A special needs trust is a popular strategy for those who want to help someone in need without taking the risk that the person will lose their eligibility for programs that require their income or assets to remain below a certain limit.
funding for a special needs trust comes from the SNT beneficiary, then it is considered a first-party SNT. If the SNT funding comes from someone other than the SNT beneficiary, then it must be set up as a third-party SNT.
Using a Third-Party Special Needs Trust
Third-party special needs trusts are commonly used by those planning in advance for a loved one with special needs. Typically, the parents of an individual with special needs will establish a third-party SNT, although others may establish the SNT as well. Third-party SNTs can be included in a Last Will and Testament, established within an inter vivos trust that is designed to avoid probate (living trust), or drafted as a standalone SNT. These SNTs are usually funded upon the death of the beneficiary’s parents or other individual(s) who established the SNT.
Special needs trusts created under a will or as a sub-trust within a living trust do not come into existence until after the death of the individual whose will or living trust created the SNT. Therefore, a standalone SNT may be more useful if there are multiple donors who wish to fund the SNT.
A standalone SNT exists during the lifetime of the person establishing the SNT, which allows the SNT to receive gifts from grandparents, family friends, or even the creator of the SNT.
This type of SNT does not have to be irrevocable in order to preserve the eligibility of the SNT beneficiary for means-tested public benefits. However, if the SNT beneficiary has the power
to revoke the SNT, the SNT assets would be considered an available resource for Supplemental Security Income (SSI) and Medicaid purposes.
Using a First-Party Special Needs Trust
First-party special needs trusts are most often used when the person with a disability inherits money or property outright or receives a court settlement. These SNTs are useful when a person without a prior disability owns assets in his or her name, later becomes disabled, and thereafter needs to qualify for public benefits that have an income or asset limitation. Property in a first-party SNT can only be used for the “sole benefit” of that beneficiary. Individual first-party SNTs may be created (and funded) only for individuals who meet the government’s definition of “disabled” and are under 65 years of age when the SNT is established (and funded).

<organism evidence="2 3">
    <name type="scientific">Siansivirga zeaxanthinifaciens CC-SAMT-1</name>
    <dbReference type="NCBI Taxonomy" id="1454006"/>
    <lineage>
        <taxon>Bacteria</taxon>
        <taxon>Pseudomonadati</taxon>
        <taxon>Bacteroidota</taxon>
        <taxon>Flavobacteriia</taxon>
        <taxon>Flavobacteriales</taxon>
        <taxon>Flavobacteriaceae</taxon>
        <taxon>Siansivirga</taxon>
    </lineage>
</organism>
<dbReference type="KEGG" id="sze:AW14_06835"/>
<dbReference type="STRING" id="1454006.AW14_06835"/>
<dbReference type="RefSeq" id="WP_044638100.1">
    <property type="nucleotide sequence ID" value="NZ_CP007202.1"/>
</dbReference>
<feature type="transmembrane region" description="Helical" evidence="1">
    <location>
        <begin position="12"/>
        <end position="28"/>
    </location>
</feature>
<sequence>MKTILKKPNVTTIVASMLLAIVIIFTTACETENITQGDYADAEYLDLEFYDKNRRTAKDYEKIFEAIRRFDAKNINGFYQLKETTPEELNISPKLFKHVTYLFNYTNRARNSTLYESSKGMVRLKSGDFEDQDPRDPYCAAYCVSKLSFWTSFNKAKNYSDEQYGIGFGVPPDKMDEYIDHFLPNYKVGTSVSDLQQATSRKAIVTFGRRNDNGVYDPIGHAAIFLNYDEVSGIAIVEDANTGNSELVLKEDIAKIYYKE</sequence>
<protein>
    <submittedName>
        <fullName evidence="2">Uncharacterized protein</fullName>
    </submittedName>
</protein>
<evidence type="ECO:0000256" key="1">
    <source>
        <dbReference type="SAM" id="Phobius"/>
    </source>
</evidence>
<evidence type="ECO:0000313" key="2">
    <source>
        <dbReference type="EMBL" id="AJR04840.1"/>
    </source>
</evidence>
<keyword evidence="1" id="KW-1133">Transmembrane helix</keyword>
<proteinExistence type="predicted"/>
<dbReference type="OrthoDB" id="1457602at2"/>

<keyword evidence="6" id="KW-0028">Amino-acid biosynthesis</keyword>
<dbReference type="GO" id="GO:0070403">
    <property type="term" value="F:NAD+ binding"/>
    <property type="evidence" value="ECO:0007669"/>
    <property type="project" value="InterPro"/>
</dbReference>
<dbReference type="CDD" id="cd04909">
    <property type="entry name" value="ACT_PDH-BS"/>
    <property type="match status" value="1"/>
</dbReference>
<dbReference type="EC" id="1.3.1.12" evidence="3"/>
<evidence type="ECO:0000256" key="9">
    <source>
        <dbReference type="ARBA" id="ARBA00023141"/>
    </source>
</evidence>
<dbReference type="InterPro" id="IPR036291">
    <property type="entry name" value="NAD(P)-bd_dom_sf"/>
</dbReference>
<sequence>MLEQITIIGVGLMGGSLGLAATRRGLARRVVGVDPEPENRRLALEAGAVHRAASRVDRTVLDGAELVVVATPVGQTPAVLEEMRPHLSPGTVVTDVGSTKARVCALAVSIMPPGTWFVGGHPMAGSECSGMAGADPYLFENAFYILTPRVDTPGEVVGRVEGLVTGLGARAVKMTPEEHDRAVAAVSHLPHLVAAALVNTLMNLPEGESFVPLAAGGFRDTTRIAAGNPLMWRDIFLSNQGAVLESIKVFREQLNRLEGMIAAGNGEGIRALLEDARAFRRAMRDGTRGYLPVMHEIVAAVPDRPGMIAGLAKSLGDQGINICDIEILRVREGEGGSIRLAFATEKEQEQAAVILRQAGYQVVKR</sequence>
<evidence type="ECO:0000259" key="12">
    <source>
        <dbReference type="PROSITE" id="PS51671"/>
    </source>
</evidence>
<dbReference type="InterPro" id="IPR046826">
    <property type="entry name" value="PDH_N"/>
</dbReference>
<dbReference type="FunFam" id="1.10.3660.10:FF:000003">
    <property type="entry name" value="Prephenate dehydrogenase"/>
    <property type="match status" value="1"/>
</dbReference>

All first-party SNTs must specify that after the
beneficiary’s death, all amounts remaining in the SNT, up to an amount equal to the total lifetime medical assistance benefits paid on behalf of the beneficiary by the Medicaid program(s) of any state(s), are first repaid to those state Medicaid
program(s), even to the extent of fully exhausting the remaining SNT assets. Only after this Medicaid payback is made, can any balance be distributed to other remaining beneficiaries.
Differences in Special Needs Trusts after the Beneficiary’s Death
The most important difference between first-party SNTs and third-party SNTs is what happens to SNT property when the beneficiary dies. Upon the beneficiary’s death, the third-party SNT is not required to use the remaining assets to reimburse any state(s) for the Medicaid benefits received by the beneficiary during his or her lifetime. As a result, this type of SNT is a useful planning tool for people who want to set aside property for a beneficiary with disabilities, preserve essential public benefits during that beneficiary’s lifetime, and remain in full control of where all of the remaining SNT assets will go upon the beneficiary’s death.
To best protect the government benefits for which an individual with disabilities may be eligible, it is important to discuss which type of SNT should be used in a specific situation with an attorney who is proficient in special needs planning.
Working With Janney
Depending on your financial needs and personal preferences, you may opt to engage in a brokerage relationship, an advisory relationship or a combination of both. Each time you open an account, we will make recommendations on which type of relationship is in your best interest based on the information you provide when you complete or update your client profile.
When you engage in an advisory relationship, you will pay an asset-based fee which encompasses, among other things, a defined investment strategy, ongoing monitoring, and performance reporting. Your Financial Advisor will serve in a fiduciary capacity for your advisory accounts.
For more information about Janney, please see Janney’s Relationship Summary (Form CRS) on www.janney.com/crs which details all material facts about the scope and terms of our relationship with you and any potential conflicts of interest.
By establishing a relationship with a Janney Financial Advisor, we can build a tailored financial plan and make recommendations about solutions that are aligned with your best interest and unique needs, goals, and preferences.
Contact us today to discuss how we can put a plan in place designed to help you reach your financial goals.
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